Homework: Internet Communication

In your next lesson, you are going to begin working with WordPress.org, the self-hosted alternative to the WordPress.com platform we’ve been working in up until this point. We will be using Instant WordPress (or InstantWP) to develop a complete website locally, which allows us to work on our creation thoroughly before publishing it online for the masses to access. This is preferable to what we used to to in the past, displaying an “Under Construction” home page when anybody stumbled upon our website before it was fully ready for prime time.


The site of such a page these days is considered tacky and unprofessional (the same is true of the old “hit counter” that seemed to be included on the bottom of every home page of every website back in the 90’s.


Before diving into this next stage of our lessons, it is important that you have a basic understanding of how data is generated, understood, and transferred from point to point with modern computers. Simply put, the Internet (or World Wide Web) is just the connection of multiple local area networks (LAN) in order to create a single wide area network (WAN) we call the Internet, the Web, or the Cloud. However, having a bit more knowledge about the technology and processes that make this system the powerful resource the entire world now depends on will help you better understand what’s really going on when you input or output data with your computer and transfer it between devices on your home, cellular, or broadband Internet connection.

Step One

The first part of your homework assignment is to watch the following YouTube videos and take notes regarding any points you deem to be important. Those notes should be published in a new post on your website titled “Notes: Internet Communication”. The first video embed is actually a playlist of multiple videos created by Code.org. For your homework, you only need to watch the first two videos. Future homework assignments may be based on some of the remaining videos in that playlist.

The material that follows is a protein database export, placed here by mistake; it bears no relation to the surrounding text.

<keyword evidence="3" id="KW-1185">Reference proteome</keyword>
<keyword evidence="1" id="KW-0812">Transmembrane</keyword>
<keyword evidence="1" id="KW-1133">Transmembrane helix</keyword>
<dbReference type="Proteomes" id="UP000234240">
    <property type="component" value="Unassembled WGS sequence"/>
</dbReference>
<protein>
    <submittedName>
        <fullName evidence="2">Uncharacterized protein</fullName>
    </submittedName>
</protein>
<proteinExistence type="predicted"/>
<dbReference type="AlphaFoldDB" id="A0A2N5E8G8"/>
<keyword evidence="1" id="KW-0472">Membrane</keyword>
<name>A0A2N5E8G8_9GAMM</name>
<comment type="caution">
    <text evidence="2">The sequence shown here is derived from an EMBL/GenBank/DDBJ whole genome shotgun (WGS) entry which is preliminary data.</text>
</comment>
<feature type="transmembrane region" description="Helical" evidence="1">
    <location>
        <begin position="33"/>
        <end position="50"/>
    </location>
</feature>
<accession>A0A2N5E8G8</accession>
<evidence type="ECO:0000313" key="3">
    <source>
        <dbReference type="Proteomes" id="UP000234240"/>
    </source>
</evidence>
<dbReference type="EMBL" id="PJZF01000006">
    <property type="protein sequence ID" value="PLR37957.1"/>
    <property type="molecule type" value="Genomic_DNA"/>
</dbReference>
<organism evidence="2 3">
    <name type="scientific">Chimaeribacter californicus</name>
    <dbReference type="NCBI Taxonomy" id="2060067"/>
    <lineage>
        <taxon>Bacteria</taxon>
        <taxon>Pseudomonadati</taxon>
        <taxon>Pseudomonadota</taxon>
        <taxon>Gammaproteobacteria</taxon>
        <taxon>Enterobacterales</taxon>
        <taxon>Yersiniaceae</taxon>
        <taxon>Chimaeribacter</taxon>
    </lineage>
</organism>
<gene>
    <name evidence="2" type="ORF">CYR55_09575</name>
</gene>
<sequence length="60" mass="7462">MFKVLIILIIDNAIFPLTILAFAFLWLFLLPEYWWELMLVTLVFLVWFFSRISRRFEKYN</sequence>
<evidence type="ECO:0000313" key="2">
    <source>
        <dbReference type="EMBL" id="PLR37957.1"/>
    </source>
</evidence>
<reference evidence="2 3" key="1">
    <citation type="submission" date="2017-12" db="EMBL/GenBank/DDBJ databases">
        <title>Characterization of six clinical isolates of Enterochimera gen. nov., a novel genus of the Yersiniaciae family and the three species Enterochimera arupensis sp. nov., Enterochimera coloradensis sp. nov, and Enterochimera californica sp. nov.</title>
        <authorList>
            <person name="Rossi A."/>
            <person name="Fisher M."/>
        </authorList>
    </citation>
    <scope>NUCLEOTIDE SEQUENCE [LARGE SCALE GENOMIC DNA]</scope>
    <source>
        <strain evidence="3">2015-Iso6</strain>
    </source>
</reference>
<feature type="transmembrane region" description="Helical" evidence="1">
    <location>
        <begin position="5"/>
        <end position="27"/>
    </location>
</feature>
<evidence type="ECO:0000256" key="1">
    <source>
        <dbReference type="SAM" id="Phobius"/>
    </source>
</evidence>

The CS50 video below is Lecture 0 (Introduction) of Harvard’s Computer Science course. You will only need to know what is covered in the first 16:05 of the video, but you may wish to watch the entire video if you find it interesting.

Step Two

is to answer the following two questions at the end of your notes post.

  1. In one of the code.org videos, the presenter stated that there are 1,000 Kilobytes (KB) in a Megabyte (MG), 1,000 Megabytes (MB)  in a Gigabyte (GB), etc. This is technically incorrect; and it has even caused some uproar in the past because consumers were claiming false advertisement when looking to purchase hard drives in the store and the packaging cited incorrect storage capacities. Based on the information in the CS50 video (and any additional research you may resort to), why is her statement incorrect, and what is the correct ratio between Bits, Bytes, Kilobytes, Megabytes, Gigabytes, etc.?
  2. The CS50 video discusses how colors can be represented using Unicode or ASCII. As far as web development is concerned, what do you believe the advantages are when you design a website using those codes to represent the various shades of colors you wish to display rather than simply saying “red”, “green”, “blue”, “yellow”, etc.

Step Three

This step should have already been done by now. Review the video I linked to in that Skype chat message I sent previously and follow the steps provided to successfully run Instant WordPress on your Mac systems. This tool will be a necessary resource in our next lesson this Wednesday at 8:30pm EST.

As usual, shoot me a text via Skype if you have any issues with your homework assignment and I will get back to you as soon as I can. Alternatively, you could practice using the Comment area for this post to discuss the assignment and I will be sure to respond as soon as possible.


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